Project teams must create a separate CQ for each source (e.g. open source project) of third party content. Source code must be provided for all Prerequisite CQs. CQs for Prerequisite content are <<ip-third-party-versions,version specific>>, so separate CQs are required for each different version.
[NOTE]
====
......@@ -237,7 +232,7 @@ The Eclipse IP Team encourages new project teams to start with one or two Prereq
When one follows a dependency graph all the way to the bottom, the entire runtime environment including virtual machines and the operating system are included in the transitive closure of dependencies. Clearly, having the IP team review virtual machines and operating systems is not a great use of time, and--in the case of closed source operating systems--just not be possible.
The Eclipse IP Due Diligence Process guidelines provide for a notion of _Exempt Prerequisite_ dependencies, which are not subject to review. According to the guide, content may be considered exempt if it is pervasive in nature, expected to be already on the user's machine, and/or an IP review would be either impossible, impractical, or inadvisable. The Eclipse IP Team does not review the source code associated with an Exempt Prerequisite.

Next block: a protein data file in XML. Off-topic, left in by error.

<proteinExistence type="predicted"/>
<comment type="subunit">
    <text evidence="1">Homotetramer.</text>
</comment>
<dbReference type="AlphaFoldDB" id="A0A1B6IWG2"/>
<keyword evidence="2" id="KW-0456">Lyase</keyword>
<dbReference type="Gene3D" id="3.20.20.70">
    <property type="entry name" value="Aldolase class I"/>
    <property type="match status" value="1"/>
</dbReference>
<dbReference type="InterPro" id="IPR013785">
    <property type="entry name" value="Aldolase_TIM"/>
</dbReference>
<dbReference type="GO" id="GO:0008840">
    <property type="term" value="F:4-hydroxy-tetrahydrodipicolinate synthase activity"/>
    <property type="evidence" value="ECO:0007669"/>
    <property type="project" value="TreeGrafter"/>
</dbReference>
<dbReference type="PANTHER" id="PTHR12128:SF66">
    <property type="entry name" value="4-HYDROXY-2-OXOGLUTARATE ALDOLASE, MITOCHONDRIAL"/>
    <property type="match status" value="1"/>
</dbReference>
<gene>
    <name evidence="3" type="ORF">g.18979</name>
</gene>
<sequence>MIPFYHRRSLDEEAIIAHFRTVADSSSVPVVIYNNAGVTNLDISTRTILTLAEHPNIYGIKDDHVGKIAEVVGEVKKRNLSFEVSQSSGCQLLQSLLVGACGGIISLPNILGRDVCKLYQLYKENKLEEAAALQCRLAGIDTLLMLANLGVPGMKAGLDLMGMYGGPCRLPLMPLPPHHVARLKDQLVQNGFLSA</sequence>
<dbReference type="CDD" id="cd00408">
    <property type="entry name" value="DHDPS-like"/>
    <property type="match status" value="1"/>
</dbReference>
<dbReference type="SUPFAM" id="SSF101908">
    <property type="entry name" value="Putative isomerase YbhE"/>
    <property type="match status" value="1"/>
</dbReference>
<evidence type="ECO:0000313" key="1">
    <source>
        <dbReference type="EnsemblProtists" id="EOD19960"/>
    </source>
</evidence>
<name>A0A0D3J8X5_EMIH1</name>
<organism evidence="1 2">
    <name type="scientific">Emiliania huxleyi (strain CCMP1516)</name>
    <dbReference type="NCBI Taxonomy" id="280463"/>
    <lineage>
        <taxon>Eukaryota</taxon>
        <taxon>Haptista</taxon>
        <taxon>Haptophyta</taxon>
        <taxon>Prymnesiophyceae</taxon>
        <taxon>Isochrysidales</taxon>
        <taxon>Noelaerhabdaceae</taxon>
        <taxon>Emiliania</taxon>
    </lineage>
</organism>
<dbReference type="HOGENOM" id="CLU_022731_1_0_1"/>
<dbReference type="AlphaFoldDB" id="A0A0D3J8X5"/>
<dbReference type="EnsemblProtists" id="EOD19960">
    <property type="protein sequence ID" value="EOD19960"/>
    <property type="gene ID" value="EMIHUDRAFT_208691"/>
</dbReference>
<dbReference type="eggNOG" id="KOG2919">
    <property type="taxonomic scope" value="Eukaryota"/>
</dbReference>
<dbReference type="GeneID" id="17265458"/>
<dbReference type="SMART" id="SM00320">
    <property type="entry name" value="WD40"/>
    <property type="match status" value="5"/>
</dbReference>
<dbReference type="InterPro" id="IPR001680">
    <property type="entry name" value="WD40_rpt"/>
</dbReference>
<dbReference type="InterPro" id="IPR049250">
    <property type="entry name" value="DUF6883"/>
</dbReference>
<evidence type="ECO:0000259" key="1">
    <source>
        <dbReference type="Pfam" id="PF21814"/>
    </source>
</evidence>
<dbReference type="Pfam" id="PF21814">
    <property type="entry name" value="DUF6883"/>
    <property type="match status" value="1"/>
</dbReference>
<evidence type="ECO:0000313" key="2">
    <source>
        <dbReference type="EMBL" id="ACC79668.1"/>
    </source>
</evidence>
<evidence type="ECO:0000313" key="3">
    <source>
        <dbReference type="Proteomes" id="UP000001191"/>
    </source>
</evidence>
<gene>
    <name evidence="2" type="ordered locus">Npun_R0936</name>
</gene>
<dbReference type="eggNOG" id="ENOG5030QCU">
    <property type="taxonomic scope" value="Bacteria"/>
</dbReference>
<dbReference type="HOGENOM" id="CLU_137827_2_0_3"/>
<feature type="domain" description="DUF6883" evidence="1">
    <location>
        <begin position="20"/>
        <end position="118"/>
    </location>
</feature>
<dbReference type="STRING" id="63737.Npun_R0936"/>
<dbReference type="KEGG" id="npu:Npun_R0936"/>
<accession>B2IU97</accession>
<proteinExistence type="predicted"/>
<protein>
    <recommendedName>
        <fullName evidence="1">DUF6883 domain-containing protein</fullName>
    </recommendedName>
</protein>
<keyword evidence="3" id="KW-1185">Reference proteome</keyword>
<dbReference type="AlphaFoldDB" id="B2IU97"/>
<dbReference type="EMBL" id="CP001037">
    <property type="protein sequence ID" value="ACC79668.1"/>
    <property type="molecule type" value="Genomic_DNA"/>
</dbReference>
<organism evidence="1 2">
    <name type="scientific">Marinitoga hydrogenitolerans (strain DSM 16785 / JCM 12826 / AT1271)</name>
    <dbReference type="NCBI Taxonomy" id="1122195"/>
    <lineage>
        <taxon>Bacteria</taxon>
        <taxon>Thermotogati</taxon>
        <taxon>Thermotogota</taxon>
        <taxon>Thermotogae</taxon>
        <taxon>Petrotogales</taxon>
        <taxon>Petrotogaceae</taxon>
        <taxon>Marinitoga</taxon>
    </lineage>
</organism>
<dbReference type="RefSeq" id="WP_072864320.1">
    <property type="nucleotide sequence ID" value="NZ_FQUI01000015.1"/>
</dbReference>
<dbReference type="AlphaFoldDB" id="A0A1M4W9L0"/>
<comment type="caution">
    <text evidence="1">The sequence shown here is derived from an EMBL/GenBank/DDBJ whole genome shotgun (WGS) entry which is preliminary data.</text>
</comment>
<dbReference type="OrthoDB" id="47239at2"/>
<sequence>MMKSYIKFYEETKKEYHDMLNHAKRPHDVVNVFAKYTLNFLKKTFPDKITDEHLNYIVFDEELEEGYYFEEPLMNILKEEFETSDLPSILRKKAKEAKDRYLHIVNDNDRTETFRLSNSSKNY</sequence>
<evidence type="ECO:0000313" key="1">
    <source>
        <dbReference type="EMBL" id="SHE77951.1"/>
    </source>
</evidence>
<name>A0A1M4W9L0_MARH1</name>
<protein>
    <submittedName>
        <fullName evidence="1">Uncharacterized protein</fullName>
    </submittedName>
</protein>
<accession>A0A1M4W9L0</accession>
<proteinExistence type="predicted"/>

The Eclipse IP Due Diligence Process guidelines provide for a notion of _Exempt Prerequisite_ dependencies, which are not subject to review. According to the guide, content may be considered exempt if it "is pervasive in nature, expected to be already on the user's machine, and/or an IP review would be either impossible, impractical, or inadvisable." The Eclipse IP Team does not review the source code associated with an Exempt Prerequisite.
One of the key aspects of an Exempt Prerequisite is that the user or adopter is typically the one that actually installs the software and so is the one who must agree to the licensing terms. Content that is declared an Exempt Prerequisite should never be directly distributed by an Eclipse project or otherwise made available without some explicit action from the consumer.